|Sunday 11 September 1664
(Lord’s day). Up and to church in the best manner I have gone a good while, that is to say, with my wife, and her woman, Mercer, along with us, and Tom, my boy, waiting on us. A dull sermon….This afternoon, it seems, Sir J. Minnes fell sicke at church, and going down the gallery stairs fell down dead, but came to himself again and is pretty well.
No point in panicking and calling 999. The best you could do was to summon the doctor.
Just got another E-mail from brasscheck.com, another factual website. This time the video was about Building Seven made on behalf of a group of over 1,500 architects and engineers who are dissatisfied with the explanation given by the NIST report mainly because it did not even mention Building 7 . This one fell down of its own accord about 8 hours after WTC1 and WTC2 because it was tired. So typical of reinforced steel structures. The vid is only 15 minutes in length and for those of you new to the subject, it is a good intro.
For the first time this year I needed to wear socks in bed. A sunny morning with rain forecast (surprise surprise) for later this afternoon. If the jet stream moves south we can forget hot weather even during the summer, sad to say. This afternoon, to my eye appointment. My offending eye, the wet macular in the left eye, has been behaving well so hopefully I will avoid having another injection. I put up with them for the greater good. (search on ‘macular’ for full descriptions).
Quite a story for the women’s libbers. World’s youngest woman commander of Boeing 777. She made history when she accompanied by an all female Air India crew flew across the globe on International Womens’ Day 2017
To my delight I have found another diarist, Thomas Merton (1915-1968) who was an American Catholic writer, theologian and mystic. Born in France, he became a Trappist monk in the Abbey of Gethsemani, Kentucky and was a poet, paradoxically a social activist, and a student of comparative religion.
His entry on June 16, 1961 reads “Sweet afternoon! Cool breezes and a clear sky! This day will not come again. The bulls lie under the tree in the corner of their field. Quiet afternoon! The blue hills, the day lilies in the wind. This day will not come again”.
As you may know the Trappist order has a tradition of silence. Here are some quotes.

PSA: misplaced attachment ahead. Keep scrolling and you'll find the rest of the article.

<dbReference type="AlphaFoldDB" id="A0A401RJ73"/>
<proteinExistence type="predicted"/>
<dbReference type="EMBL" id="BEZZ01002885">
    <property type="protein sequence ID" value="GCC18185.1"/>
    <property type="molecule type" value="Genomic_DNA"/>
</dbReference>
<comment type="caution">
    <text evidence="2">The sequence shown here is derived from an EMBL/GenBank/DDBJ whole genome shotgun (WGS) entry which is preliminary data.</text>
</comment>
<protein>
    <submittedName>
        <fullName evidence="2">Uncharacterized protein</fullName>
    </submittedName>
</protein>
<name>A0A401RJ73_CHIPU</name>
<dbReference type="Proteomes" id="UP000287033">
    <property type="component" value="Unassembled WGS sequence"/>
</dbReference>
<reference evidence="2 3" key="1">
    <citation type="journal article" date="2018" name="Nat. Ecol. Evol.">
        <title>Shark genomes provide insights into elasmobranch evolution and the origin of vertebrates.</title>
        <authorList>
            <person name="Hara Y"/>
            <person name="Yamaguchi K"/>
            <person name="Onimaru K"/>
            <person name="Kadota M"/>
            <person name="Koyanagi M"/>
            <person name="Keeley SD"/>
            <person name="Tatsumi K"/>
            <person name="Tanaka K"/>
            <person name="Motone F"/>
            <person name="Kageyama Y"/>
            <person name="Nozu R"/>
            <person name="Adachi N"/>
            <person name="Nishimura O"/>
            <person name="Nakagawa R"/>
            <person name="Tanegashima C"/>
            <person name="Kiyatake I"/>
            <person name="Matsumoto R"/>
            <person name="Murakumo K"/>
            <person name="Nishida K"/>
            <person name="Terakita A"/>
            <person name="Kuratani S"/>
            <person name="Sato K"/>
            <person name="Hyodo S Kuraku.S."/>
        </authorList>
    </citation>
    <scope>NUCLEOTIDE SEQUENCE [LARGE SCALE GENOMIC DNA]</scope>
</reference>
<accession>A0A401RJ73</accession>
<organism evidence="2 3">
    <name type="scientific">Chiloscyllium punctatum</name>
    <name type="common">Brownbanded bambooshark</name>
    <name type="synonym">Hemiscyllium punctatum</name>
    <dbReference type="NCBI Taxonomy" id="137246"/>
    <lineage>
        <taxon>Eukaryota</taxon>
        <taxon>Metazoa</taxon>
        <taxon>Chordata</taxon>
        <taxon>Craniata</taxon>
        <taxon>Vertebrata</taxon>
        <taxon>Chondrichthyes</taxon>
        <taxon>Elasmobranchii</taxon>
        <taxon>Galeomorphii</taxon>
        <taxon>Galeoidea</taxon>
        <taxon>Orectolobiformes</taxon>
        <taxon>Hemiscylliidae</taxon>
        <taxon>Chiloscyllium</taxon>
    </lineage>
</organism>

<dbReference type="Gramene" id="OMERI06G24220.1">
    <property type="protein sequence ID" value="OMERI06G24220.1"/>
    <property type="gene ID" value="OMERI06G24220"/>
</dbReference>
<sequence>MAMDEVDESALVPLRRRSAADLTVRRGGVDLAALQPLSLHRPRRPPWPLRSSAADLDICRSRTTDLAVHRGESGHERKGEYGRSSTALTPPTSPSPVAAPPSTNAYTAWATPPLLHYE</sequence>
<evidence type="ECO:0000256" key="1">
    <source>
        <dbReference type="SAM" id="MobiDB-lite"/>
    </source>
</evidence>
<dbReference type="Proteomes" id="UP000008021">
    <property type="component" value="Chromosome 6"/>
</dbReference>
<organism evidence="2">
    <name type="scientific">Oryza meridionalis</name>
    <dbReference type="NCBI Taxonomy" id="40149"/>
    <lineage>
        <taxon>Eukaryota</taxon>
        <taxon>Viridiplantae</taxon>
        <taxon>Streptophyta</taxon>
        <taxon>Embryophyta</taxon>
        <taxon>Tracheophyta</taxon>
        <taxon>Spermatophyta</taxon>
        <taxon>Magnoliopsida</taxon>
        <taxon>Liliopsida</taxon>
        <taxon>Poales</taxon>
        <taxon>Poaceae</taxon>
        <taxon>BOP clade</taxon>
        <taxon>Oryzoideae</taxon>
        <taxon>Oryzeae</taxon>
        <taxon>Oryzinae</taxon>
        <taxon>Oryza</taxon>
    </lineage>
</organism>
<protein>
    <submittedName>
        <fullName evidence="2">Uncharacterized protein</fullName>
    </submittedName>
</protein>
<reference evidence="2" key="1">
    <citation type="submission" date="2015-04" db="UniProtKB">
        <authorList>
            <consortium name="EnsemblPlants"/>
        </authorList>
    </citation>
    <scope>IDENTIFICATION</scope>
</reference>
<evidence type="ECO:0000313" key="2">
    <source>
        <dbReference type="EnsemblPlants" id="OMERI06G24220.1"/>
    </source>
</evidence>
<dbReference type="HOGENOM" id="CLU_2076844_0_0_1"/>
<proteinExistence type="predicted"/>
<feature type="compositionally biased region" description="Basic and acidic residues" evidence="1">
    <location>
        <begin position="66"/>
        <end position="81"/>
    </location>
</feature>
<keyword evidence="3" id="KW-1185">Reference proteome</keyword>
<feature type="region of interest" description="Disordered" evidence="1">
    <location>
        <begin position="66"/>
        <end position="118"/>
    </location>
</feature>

“In silence God ceases to be an object and becomes an experience”
“When I am liberated by silence, when I am no longer involved in the measurement of life, but in the living of it, I can discover a form of prayer in which there is effectively no distraction. My whole life becomes a prayer. My whole silence is full of prayer. The world of silence in which I am immersed contributes to my prayer.
“Music is pleasing not only because of the sound but because of the silence that is in it: without the alternation of sound and silence there would be no rhythm”.
“Solitude and silence teach me to love my brothers for what they are, not for what they say”
Royal United Hospital Bath has an excellent display of paintings and other works. I have been speaking about the principles of photography and this is another point to bear in mind. Let’s look at a scene from another participants point of view, in this case, a predatory bird.
I ate at Jimmy‘s in Bath as is my wont. It is opposite the bus station on the first floor (second floor if you are from the USA). It was slightly spoiled by groups of students from France and South Korea who came in with scant respect, more or less looting the food and leaving large amounts of waste. I had three courses – mushroom soup, mixed salad of very good quality and fish to die for cooked in oyster sauce with rice. The sweets tend to be bulked up with chemicals so I decided to have my sweet course at the RUH hospital (as one does).
Some of my food habits have been ingrained in me since I was young. Rice pudding, custard and …. apple pie are the supreme sweets for me. When at school I used to sit at the head of the lunch table to ensure I got maximum dollop of custard. At the age of 73, nothing has changed.
I had to wait about two hours for my injection. Alas there is some water in one of the layers of my left eye, and a small bleed. This morning someone had come in for a cataract operation (simple enough these days) and had reacted with panic to a local injection so they had to have a general anesthetic which has a time consuming protocol. This put everyone back starting at the latter end of the morning list. Nothing for it but to be good humoured. Once again this is offered free on the NHS, a procedure that would cost about £1200 a shot done privately. I remind anyone who complains of this fact and it usually shuts them up.